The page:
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BREAKING NEWS: Bountiful could buy land for 7.5-acre park
May 23, 2013 | 3282 views | 0 0 comments | 175 175 recommendations | email to a friend | print
Bountiful is considering the purchase of these 7.5 acres for a city park.
Bountiful is considering the purchase of these 7.5 acres for a city park.


Clipper Editor

BOUNTIFUL — The Bountiful City Council plans to discuss a potential park near Bountiful High School at its next meeting on Tuesday, May 28.

To create the park, the city would need to purchase about 7.5 acres from Gail Stahle, the publisher of the Davis Clipper. He approached the city mayor about it last year, according to reports from staff.

If purchased, the park would be located on Mill Street at about 600 East. The proposal would cost $2 million, which is like to come from the Capital Projects fund.

“This is too good of an opportunity to pass up,” said Bountiful Mayor Joe Johnson in a press release. “Bountiful doesn’t have much undeveloped land left for new parks, so being able to add one so near the center of the city is very exciting.”

The park nearest the proposed location is West Mueller Park at 1800 South and about 800 East.

In fact, neighbors who attended council meeting on May 14 broached the issue of too few parks in that neighborhood.

The property now includes a home and both open and wooded areas, and the city has not made plans for improving it beyond making it accessible and public outdoor space.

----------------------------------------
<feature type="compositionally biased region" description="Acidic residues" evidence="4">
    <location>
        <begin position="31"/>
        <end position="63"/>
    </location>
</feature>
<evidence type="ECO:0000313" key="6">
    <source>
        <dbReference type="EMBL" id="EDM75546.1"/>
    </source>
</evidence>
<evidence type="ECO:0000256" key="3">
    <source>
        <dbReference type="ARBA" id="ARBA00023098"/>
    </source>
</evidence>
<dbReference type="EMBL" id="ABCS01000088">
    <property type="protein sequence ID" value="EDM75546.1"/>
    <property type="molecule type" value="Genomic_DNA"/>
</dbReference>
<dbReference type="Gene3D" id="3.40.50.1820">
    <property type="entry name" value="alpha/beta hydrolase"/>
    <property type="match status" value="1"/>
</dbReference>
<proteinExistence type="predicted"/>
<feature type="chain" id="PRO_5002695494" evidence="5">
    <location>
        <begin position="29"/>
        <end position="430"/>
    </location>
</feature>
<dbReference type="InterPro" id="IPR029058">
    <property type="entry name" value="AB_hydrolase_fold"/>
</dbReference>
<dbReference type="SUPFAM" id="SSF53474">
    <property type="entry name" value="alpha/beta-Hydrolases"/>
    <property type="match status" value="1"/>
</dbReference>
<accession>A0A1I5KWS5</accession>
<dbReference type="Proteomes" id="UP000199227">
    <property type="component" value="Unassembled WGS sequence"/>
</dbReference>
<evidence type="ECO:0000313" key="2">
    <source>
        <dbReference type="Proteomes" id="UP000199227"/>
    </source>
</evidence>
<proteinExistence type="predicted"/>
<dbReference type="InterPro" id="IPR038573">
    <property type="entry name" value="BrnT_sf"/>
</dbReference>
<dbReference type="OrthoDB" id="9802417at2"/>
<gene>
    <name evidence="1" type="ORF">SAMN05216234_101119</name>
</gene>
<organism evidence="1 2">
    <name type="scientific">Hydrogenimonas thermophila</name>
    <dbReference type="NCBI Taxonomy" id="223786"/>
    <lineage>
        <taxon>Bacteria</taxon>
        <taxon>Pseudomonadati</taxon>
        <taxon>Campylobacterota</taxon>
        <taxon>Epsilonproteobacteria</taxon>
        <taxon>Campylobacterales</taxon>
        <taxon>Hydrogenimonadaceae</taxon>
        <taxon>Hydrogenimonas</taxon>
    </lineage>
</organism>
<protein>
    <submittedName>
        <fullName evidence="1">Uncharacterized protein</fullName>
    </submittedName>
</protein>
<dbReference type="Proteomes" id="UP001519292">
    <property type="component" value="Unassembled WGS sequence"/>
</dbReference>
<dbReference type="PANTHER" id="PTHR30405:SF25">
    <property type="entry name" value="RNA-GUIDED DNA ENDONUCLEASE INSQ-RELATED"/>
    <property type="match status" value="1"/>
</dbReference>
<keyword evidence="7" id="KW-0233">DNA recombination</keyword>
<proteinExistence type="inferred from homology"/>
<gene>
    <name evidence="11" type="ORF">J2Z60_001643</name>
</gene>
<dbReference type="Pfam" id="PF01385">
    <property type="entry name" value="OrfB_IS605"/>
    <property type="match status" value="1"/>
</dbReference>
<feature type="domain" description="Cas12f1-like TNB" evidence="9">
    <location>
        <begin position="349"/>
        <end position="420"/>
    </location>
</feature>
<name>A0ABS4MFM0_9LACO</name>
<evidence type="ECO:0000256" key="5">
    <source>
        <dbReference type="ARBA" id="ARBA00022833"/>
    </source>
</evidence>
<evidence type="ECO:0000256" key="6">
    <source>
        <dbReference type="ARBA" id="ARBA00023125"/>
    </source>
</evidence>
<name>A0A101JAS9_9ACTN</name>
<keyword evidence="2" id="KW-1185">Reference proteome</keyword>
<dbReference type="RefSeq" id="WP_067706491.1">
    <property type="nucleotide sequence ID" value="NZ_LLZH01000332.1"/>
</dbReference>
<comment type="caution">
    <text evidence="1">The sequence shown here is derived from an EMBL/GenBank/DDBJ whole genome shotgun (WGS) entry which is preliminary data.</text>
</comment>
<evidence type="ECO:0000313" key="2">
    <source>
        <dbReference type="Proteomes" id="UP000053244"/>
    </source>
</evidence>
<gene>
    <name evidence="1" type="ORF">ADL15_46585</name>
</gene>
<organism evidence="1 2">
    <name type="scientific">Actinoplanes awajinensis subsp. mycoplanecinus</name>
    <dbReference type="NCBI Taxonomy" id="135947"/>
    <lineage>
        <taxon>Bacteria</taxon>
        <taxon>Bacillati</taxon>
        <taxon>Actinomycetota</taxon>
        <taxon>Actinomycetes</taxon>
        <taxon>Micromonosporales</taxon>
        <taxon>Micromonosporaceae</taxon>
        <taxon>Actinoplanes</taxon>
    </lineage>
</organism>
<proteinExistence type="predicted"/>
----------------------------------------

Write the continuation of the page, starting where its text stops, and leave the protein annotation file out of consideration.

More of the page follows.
According to Stahle, there are at least 70 mature trees on the land. Many of them were damaged or destroyed in the windstorm of December, 2011 and during the winter of 2012-2013. Negotiations about the potential sale have been underway for weeks.

Stahle has had multiple offers from home developers to sell his property, but said the price the city is likely to offer made for a better deal. He has no immediate plans to leave the Clipper, he said.

The council is also considering a purchase of property in Holbrook Canyon.The city has already acquired about 120 acres from property that had been owned by Jed Stringham, after he and his family offered their 160 acres at $1,000 per acre. A state fund picked up half the bill.

On Tuesday, city staffers will ask the council to consider buying the remaining 40 acres at the same price. As in the previous two rounds of acquisition, the State of Utah, through the LeRay McAllister program, would provide the matching funds, according to a report by staffers.

The council meeting will be held at 7 p.m. at Bountiful City Hall, 790 South 100 East. A work session will begin at 6:30 p.m. regarding electronic signage rules.

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